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Find the n'th derivative of these

  1. Feb 6, 2009 #1
    1=<k=<n
    find [tex] f^{(n)} (x) [/tex] of:

    the first :
    [tex]
    f(x) = |x|^{n + 1}
    [/tex]
    the second is:
    [tex]
    f(x) = |\sin x|^{n + 1}
    [/tex]
     
  2. jcsd
  3. Feb 6, 2009 #2

    CompuChip

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    What is the use of defining k?
    Did you try calculating the first derivatives by hand and looking for a pattern?
     
  4. Feb 8, 2009 #3
    what is the derivative of an absolute value function??
     
  5. Feb 8, 2009 #4
    For you to solve an absolute value derivative you have to realize that there are 2 parts of the function: + and -. Therefore you take the derivative of both parts and set the regions where the derivative is true.

    For example:
    f(x)=|x|

    The line y=-x exists from -infinity to 0 and the line y=x exists from 0 to +infinity. Then the derivative of f(x) is -1 on (-infinity, 0) and 1 on (0,infinity). Hope this helps!
     
  6. Feb 8, 2009 #5
    in an ordinary function
    the derivative from he left must equal the derivative from the right

    so we cant do a derivative to |x|
    because of that?? on one side i get 1 on the other i get -1
    the same thing goes for the question i need to solve
    ??
     
  7. Feb 8, 2009 #6

    CompuChip

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    Note that what you say is a pointwise statement.
    Only for x = 0 you get different limits on both sides, which means that |x| is not differentiable at x = 0. This corresponds to the intuitive notion of differentiability, which |x| doesn't satisfy at x = 0 because it has a kink / sharp point there.
    However, for x non-zero, the function is perfectly smooth and differentiable.

    In fact, when you do analysis you start by defining what it means if f is differentiable at a point (see your other thread, where I gave the definition) and then for colloquial convenience define just "f is differentiable" to mean: "f is differentiable at all the points in the domain".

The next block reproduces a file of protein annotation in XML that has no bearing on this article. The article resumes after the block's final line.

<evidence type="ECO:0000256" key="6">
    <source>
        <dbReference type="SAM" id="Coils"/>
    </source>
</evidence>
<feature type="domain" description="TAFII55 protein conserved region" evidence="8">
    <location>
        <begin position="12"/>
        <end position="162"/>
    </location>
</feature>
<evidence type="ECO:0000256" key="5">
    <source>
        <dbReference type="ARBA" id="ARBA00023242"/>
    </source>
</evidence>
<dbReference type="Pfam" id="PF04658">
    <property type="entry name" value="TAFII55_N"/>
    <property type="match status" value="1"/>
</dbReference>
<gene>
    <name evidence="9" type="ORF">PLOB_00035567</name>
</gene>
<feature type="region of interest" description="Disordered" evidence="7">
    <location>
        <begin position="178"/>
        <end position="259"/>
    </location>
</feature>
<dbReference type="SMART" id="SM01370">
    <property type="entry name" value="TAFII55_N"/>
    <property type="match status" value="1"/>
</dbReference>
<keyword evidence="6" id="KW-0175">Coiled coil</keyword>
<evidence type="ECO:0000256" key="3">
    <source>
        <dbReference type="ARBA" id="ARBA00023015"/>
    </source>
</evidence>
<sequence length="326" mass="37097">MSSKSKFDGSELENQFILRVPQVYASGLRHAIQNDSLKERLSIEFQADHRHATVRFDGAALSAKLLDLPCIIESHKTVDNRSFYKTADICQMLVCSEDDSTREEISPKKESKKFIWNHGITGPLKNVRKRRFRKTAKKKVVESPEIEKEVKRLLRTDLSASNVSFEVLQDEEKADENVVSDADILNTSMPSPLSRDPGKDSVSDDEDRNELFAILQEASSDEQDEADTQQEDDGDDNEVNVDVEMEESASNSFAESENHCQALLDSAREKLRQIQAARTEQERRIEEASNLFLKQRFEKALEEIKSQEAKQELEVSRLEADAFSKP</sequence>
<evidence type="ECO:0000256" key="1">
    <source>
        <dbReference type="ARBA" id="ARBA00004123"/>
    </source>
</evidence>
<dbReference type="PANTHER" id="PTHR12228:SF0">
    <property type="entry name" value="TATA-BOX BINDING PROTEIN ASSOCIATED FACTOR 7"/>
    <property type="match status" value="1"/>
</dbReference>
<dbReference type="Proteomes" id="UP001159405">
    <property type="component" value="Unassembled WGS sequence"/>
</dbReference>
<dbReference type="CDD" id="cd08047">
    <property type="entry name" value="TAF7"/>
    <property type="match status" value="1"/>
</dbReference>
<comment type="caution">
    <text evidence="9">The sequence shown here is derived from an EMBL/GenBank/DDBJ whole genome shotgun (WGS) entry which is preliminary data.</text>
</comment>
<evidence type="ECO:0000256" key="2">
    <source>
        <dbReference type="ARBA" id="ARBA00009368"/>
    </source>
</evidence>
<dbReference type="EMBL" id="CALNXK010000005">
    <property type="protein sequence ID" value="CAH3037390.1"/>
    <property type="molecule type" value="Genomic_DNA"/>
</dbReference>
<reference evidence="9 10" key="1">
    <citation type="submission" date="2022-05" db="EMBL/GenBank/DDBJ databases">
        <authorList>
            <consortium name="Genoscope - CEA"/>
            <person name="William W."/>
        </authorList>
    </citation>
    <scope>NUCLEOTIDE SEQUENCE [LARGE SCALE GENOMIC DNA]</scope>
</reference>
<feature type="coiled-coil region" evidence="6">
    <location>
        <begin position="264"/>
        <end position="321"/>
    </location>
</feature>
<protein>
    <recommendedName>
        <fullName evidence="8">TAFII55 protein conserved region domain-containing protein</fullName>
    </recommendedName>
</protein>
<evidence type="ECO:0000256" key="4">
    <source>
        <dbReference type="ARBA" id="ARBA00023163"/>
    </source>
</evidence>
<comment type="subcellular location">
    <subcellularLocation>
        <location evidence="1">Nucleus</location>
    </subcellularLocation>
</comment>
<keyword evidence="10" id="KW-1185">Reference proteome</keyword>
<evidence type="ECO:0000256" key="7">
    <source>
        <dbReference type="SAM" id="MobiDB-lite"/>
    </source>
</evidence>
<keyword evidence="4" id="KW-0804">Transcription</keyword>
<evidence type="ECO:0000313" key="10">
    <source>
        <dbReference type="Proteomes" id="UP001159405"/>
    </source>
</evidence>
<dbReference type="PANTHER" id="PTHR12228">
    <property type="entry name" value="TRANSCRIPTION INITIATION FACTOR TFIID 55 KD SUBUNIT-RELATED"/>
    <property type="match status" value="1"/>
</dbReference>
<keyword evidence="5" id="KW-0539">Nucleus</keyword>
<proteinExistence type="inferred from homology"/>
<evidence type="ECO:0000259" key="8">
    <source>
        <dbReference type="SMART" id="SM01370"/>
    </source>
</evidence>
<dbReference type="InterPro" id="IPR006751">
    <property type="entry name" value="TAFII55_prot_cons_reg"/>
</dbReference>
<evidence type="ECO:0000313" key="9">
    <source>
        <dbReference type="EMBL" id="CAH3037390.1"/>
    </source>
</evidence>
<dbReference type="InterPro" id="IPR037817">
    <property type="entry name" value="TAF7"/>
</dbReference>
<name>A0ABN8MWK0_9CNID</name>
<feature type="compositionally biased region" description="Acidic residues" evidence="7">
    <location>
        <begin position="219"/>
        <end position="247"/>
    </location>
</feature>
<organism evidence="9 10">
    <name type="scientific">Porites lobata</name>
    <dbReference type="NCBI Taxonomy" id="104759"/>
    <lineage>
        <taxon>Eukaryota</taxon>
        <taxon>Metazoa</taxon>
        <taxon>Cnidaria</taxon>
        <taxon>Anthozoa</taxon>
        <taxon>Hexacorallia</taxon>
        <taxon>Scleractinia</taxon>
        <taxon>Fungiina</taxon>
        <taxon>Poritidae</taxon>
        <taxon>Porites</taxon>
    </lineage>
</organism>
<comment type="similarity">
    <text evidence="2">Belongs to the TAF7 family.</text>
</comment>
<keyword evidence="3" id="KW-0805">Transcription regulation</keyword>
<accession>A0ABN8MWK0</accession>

8. Feb 8, 2009 #7
    the makloren formula is
    [tex]
    f(x)=\sum_{n}^{k}\frac{f^{(k)}}{k!}x^k+o(x^n)
    [/tex]

    how to take the n'th derivative from here??

    where to put the formula in and get the n'th derivative??

    this function
    is for approximating so in order for me to get to the n'th members approximation
    first i need to do manually one by one n times derivative
    so its not helping me
    ??
     
  9. Feb 9, 2009 #8
    for the second question:
    [tex]
    (|\sin x|^{n}||\sin x|)^{(n)}=\sum_{k=0}^{n}C^k_n (|\sin x|^{n})^{(n-k)}|sinx|^{(k)}\\
    [/tex]

    what to do next??
     
  10. Feb 10, 2009 #9

    HallsofIvy

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    Differntiating f(x)= |x|n+1 is easy. if x> 0 then f(x)= xn+1 what is the nth derivative of that? For example, if n= 3, (x4)'= 4x3, (x4)"= (4x3)'= 4(3)x2, (x4)'''= (4(3)x2)'= (4)(3)(2)x. Can you generalize that?

    If x< 0, f(x)= -xn+1 whenever n+1 is odd.

    The derivative of |x|n+1 at x= 0 is not defined when x= 0.
     
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